Paul Graham, Las
If I were a chicken, I would not be covered under the Humane Slaughter Act, even though they slaughter so many more of us than any other animal. That means we don’t have to be treated with any amount of concern for us. Not that any of their processes or ends are any good. Death is still death and we always lose. Our lives are bad but our deaths are even worse.
“When others are being brutalized, silence is violence.”
- Shelley Harrison
If I were a chicken, I would make up 98% of the land animals killed in America. I would also be a living, breathing, thinking and feeling animal capable of so much more than most people would realize. I would be highly social, I could recognize my name and come when called, reason, think ahead, do simple arithmetic, navigate and do so many other things. I would possess high sensory capabilities. Many people call other people “chicken” when they are afraid, but I suppose it is because we chickens have so much to be afraid of. In the wild we could live up to 15 years, but our lives in captivity are just a mere fraction of that.
If I were a chicken and picked to be a “broiler,” I would live with tens of thousands of other chickens crammed into spaces where we could barely move, to the point that our muscles and bones would waste away. We would not know the warmth of the sunlight but exist for the most part in darkness. When we are under 10 days old our beaks are seared off with a hot blade. So many don’t live through that process. The pain is intolerable. In our short six weeks of living, they make us so fat we can hardly move or even reach the water nozzles. Many would die because our hearts, lungs or other organs just stop working. Our eyes are constantly burning from the burning smell of excrement all around us.
If I were a chicken and made into a “breeder,” I would be crammed into another small area and forced to breed over and over again over the course of one to two years. How can I be a “mother hen” when they always take my babies from me? This might go on for a year or two until I am worn out. Then they send us away like the “broilers.” People would come and grab us and throw us into crates for transport. Many of our legs and wings and even necks get broken in this process. Millions will die each year just in transport. When the big trucks stop we go into a place where we are ripped out of transport and taken into a building where they hang us upside down and we begin to move. A mechanical throat slasher then comes and attempts to slash our throats and end it all. The pain would only be for a moment. But sometimes it misses and just wounds us and then we are but into an electric water bath or a scalding tank to remove our feathers, even though we might still be alive and feeling everything. Do they really think we don’t feel any of this? Why wouldn’t they care?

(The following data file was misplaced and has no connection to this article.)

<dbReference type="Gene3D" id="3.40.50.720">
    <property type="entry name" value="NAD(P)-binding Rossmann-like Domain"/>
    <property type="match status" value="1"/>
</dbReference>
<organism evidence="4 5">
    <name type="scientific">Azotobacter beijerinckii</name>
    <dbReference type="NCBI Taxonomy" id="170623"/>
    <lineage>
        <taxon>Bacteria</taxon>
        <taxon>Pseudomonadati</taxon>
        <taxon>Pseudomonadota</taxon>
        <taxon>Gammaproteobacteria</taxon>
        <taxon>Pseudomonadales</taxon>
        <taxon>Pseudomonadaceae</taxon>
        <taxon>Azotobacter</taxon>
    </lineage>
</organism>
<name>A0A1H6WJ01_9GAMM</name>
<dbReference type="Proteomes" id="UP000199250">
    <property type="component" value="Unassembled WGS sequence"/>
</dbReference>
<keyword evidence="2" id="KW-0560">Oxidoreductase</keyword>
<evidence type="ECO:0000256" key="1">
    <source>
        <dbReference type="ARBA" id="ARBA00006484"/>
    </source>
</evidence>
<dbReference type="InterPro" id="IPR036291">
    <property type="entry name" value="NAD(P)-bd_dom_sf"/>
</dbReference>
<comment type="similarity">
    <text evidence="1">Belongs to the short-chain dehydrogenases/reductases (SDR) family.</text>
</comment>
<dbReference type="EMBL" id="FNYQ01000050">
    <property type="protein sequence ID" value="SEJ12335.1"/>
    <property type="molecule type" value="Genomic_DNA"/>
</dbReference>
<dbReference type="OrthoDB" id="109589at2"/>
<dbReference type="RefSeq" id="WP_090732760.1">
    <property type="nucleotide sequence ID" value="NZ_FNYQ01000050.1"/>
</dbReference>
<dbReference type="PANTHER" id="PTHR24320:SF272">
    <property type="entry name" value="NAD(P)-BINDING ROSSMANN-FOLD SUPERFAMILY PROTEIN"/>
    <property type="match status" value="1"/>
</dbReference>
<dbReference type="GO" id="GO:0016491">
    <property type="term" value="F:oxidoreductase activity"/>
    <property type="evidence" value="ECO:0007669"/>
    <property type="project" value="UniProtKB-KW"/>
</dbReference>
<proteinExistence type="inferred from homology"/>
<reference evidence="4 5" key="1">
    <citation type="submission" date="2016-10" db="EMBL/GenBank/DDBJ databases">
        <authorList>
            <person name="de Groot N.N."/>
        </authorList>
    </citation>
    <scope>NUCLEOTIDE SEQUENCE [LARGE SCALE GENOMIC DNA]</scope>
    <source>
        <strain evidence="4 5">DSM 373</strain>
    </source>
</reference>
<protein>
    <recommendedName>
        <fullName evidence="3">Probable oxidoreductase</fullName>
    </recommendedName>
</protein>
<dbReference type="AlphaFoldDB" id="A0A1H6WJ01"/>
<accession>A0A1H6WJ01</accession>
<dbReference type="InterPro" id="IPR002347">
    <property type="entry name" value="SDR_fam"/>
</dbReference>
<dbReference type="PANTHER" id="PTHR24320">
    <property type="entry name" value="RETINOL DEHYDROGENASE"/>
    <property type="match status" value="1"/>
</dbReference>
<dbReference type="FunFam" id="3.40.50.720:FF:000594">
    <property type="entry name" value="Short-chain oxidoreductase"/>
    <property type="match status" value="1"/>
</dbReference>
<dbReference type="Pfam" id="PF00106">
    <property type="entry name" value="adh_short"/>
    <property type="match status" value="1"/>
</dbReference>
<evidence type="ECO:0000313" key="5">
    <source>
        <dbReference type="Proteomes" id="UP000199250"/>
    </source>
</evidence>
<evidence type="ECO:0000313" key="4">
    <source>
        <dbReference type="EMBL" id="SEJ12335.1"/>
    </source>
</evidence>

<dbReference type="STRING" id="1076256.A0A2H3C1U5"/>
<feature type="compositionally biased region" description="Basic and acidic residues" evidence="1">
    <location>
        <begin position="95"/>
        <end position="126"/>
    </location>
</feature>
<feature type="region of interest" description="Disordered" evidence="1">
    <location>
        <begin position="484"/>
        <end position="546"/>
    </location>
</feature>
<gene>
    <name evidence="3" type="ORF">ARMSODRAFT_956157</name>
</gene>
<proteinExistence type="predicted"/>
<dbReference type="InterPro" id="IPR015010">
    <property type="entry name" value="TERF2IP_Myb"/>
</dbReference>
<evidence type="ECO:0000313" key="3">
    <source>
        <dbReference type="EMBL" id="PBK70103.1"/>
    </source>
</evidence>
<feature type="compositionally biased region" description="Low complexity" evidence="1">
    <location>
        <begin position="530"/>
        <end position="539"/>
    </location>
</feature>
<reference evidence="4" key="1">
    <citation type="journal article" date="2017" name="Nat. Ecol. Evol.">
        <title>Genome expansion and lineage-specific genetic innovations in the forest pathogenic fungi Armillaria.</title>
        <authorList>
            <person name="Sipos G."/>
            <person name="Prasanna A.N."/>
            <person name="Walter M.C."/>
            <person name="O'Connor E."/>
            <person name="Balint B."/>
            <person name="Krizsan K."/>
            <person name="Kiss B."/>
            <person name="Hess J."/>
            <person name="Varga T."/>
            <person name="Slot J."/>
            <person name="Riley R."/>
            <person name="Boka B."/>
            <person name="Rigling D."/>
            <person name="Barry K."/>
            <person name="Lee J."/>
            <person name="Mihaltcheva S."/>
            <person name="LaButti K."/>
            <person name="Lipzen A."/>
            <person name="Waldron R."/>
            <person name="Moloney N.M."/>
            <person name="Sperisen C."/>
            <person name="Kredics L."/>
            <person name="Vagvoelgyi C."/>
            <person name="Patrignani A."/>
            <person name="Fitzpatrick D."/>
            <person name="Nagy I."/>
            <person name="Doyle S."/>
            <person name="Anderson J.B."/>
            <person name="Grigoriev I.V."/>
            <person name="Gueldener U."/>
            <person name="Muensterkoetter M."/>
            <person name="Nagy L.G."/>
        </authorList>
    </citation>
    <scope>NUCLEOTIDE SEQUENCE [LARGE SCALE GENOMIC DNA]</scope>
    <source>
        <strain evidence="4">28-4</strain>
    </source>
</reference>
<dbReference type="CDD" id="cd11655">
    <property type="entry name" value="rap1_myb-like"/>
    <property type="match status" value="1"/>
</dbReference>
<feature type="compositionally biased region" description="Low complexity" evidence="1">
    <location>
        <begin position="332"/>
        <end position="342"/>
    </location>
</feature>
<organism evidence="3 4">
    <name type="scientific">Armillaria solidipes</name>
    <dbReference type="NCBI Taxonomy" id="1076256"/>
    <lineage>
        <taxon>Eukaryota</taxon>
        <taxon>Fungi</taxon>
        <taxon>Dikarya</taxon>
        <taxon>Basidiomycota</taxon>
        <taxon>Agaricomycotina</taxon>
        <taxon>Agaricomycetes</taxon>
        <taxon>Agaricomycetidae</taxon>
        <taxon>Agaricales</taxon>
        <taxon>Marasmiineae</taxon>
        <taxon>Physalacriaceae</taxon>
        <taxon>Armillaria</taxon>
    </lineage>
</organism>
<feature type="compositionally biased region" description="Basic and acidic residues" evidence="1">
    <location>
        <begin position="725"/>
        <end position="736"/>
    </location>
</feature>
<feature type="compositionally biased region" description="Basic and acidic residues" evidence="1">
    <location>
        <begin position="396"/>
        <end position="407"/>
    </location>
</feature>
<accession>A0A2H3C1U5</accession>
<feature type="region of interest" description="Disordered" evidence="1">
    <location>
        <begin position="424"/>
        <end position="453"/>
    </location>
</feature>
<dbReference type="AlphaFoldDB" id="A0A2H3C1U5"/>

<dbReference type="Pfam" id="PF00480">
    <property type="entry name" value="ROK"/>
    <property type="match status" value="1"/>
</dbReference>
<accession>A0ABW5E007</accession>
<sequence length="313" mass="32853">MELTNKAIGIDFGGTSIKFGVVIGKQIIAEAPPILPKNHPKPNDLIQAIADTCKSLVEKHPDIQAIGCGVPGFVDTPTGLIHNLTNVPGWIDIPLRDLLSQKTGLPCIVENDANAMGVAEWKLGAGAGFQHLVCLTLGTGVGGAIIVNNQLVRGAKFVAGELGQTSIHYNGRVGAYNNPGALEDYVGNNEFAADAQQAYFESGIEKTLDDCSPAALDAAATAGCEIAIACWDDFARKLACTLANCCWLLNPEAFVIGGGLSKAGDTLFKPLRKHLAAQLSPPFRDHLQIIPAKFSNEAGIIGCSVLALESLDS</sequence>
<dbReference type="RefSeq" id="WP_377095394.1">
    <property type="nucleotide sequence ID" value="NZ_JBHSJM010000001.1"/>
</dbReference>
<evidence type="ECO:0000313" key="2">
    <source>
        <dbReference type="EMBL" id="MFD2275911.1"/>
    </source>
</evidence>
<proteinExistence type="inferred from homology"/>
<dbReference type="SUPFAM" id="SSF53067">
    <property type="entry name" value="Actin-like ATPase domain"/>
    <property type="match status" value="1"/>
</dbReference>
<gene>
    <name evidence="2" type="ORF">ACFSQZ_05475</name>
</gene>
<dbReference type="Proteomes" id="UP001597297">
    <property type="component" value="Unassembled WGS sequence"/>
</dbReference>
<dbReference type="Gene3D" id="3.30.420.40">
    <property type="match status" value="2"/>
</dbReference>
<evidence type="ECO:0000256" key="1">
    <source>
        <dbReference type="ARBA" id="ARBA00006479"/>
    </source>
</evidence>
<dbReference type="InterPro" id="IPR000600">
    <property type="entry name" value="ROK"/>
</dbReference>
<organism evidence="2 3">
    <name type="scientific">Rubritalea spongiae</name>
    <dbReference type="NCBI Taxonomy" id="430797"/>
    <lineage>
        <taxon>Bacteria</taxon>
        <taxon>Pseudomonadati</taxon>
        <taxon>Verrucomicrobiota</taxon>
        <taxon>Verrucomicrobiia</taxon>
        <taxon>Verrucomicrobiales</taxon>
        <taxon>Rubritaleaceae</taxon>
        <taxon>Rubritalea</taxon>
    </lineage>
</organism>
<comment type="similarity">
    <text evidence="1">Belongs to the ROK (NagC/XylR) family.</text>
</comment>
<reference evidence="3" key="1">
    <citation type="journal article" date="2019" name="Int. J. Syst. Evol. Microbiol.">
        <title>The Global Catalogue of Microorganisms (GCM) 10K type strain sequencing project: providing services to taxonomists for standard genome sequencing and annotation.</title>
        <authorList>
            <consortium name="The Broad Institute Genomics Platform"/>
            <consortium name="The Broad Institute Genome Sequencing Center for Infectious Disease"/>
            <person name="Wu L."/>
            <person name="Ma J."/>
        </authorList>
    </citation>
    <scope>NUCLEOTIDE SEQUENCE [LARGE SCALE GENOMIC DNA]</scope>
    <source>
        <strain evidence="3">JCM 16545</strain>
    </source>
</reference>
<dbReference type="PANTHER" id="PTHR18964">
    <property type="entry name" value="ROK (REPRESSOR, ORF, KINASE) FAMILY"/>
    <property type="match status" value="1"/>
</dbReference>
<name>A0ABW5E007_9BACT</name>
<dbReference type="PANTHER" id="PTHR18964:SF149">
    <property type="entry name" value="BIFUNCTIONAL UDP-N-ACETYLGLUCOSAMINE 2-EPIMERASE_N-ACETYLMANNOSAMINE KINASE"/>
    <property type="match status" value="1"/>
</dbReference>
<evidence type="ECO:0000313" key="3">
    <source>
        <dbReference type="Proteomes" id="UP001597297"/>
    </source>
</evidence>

If I were a chicken and an egg-laying hen…I might only live a year or two as well. I would be crammed into a small area only about the size of a piece of regular paper, two small for me to turn around or even groom myself. I might be among as many as 125,000 other hens or more. They want us to lay as many eggs as possible and they shock us into producing more than our bodies can handle. We lay eggs so often that our uterus can protrude out of our bodies. Sometimes…when it is all over and we can do no more, they determine we are too worn out to use for human food so they make us into dog or cat food. Even if they say I was “free-range” it might mean that they open the door where tens of thousands of us are for a little while to see if any would want to venture out onto the hard ground between the buildings just to be driven back in after a short while. This would be our life.
If I were a chicken and born a male, my life would be the shortest of all. Every year six billion newly-hatched chicks are killed just because they are male and because of breeding will not be worth as much. When we should be having our mothers take care of us, instead at only a day or two old we are gathered in great quantities and put in garbage bags and thrown into a dumpster to die of suffocations, starvation, exposure or dehydration. Not that there should be anything worse than that…but there may be. Other male chicks could be put into a macerator, a large high-speed grinder that grinds them up alive until they are reduced to something horrible that they may add into the food supply for other animals to eat. When we partake of animals products, we are partaking of death.
If I were a chicken, I would not be covered under the Humane Slaughter Act, even though they slaughter so many more of us than any other animal. That means we don’t have to be treated with any amount of concern for us. Not that any of their processes or ends are any good. Death is still death and we always lose. Our lives are bad but our deaths are even worse. The only way that we can live is if humans begin to place a value on our lives and choose not to eat or flesh or consume our eggs. The less that people want from us the less that the companies who keep us captive will use us, abuse us and slaughter us. If I were a chicken I would want to live and be so much more…but I am never given that chance. I am trapped. Could you help me?
Paul Graham was born and raised in Northern California and has lived in Las Vegas since 2004. He is a top wedding officiate, a green Realtor and writer. He has a daily vegan food blog, Eating Vegan in Vegas which is 365 days and 365 vegan meals in Las Vegas. Paul’s e-book, Eating Vegan in Vegas: If It Can Happen Here, It Can Happen Anywhere is now available at www.sullivanstpress.com.